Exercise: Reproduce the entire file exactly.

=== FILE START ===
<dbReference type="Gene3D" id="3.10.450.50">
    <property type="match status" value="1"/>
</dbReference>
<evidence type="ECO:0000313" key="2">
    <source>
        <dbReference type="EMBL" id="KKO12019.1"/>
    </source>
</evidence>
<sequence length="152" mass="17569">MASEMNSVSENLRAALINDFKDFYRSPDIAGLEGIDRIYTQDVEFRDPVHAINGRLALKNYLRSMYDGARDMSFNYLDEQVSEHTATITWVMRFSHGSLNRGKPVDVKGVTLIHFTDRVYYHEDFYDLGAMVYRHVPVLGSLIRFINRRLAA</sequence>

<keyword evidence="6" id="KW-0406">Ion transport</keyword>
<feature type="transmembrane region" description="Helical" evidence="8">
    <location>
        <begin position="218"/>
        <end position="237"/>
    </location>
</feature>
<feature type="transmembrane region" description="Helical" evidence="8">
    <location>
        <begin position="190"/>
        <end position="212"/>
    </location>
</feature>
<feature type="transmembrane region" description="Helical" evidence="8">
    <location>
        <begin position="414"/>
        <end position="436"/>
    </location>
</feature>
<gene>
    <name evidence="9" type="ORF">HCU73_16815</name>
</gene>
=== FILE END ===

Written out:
<dbReference type="Gene3D" id="3.10.450.50">
    <property type="match status" value="1"/>
</dbReference>
<evidence type="ECO:0000313" key="2">
    <source>
        <dbReference type="EMBL" id="KKO12019.1"/>
    </source>
</evidence>
<sequence length="152" mass="17569">MASEMNSVSENLRAALINDFKDFYRSPDIAGLEGIDRIYTQDVEFRDPVHAINGRLALKNYLRSMYDGARDMSFNYLDEQVSEHTATITWVMRFSHGSLNRGKPVDVKGVTLIHFTDRVYYHEDFYDLGAMVYRHVPVLGSLIRFINRRLAA</sequence>

<keyword evidence="6" id="KW-0406">Ion transport</keyword>
<feature type="transmembrane region" description="Helical" evidence="8">
    <location>
        <begin position="218"/>
        <end position="237"/>
    </location>
</feature>
<feature type="transmembrane region" description="Helical" evidence="8">
    <location>
        <begin position="190"/>
        <end position="212"/>
    </location>
</feature>
<feature type="transmembrane region" description="Helical" evidence="8">
    <location>
        <begin position="414"/>
        <end position="436"/>
    </location>
</feature>
<gene>
    <name evidence="9" type="ORF">HCU73_16815</name>
</gene>